Refractive enhancement following presbyopia-correcting intraocular lens implantation

Marian Sue Macsai, Bruno Machado Fontes
Current Opinion in Ophthalmology 2008, 19 (1): 18-21

PURPOSE OF REVIEW: Presbyopia-correcting intraocular lenses are widely available. Residual ametropia is one of the most common issues that can result in patient dissatisfaction. Options for correcting refractive surprises include piggyback intraocular lens implantation, corneal incisional surgery and laser correction. Excimer laser surgery is a safe and predictable method to correct residual amounts of ametropia in pseudophakic patients with monofocal intraocular lenses; however, there is scant published literature regarding this technique.

RECENT FINDINGS: Presbyopia-correcting intraocular lenses require emmetropia for the best visual outcome, as small amounts of astigmatism or residual refractive errors can limit their visual performance. Laser-assisted in-situ keratomileusis and photorefractive keratectomy are safe and effective results in pseudophakic patients. Surgeons can refine the refractive outcome after intraocular lens implantation with the excimer laser to achieve better results and higher patient satisfaction.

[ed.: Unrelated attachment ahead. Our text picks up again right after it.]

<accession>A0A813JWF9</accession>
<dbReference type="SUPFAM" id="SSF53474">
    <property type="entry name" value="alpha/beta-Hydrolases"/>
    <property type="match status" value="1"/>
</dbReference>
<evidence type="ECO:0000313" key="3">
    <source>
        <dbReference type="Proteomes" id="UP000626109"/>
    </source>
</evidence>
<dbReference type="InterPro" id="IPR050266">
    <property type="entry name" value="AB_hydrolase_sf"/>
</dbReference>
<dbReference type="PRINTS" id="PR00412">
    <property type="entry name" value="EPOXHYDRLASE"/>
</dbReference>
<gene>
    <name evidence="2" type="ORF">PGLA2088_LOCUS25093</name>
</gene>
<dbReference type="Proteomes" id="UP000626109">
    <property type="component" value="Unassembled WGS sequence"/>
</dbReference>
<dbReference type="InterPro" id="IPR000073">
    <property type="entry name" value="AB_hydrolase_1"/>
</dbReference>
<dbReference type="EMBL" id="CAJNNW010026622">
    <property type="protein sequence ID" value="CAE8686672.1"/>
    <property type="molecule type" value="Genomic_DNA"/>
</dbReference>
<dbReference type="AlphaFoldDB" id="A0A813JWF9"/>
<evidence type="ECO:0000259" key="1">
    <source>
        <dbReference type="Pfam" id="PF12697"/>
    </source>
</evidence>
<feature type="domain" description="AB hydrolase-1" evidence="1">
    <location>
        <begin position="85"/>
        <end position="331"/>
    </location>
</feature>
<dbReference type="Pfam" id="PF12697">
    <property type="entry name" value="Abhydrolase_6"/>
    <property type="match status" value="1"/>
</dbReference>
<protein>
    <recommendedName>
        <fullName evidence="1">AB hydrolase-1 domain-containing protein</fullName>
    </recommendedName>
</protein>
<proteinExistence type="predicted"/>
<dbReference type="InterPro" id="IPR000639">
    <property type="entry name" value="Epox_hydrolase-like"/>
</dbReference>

SUMMARY: Excimer laser corneal surgery for fine-tuning residual ametropia after presbyopia-correcting intraocular lenses is a safe adjunct treatment to increase patient satisfaction. Which technique (photorefractive keratectomy or laser-assisted in-situ keratomileusis) to use depends on surgeon preference and patient characteristics, as both demonstrate similar results in published literature. Knowledge of all available refractive methods and technologies are crucial for improving outcomes in these patients.


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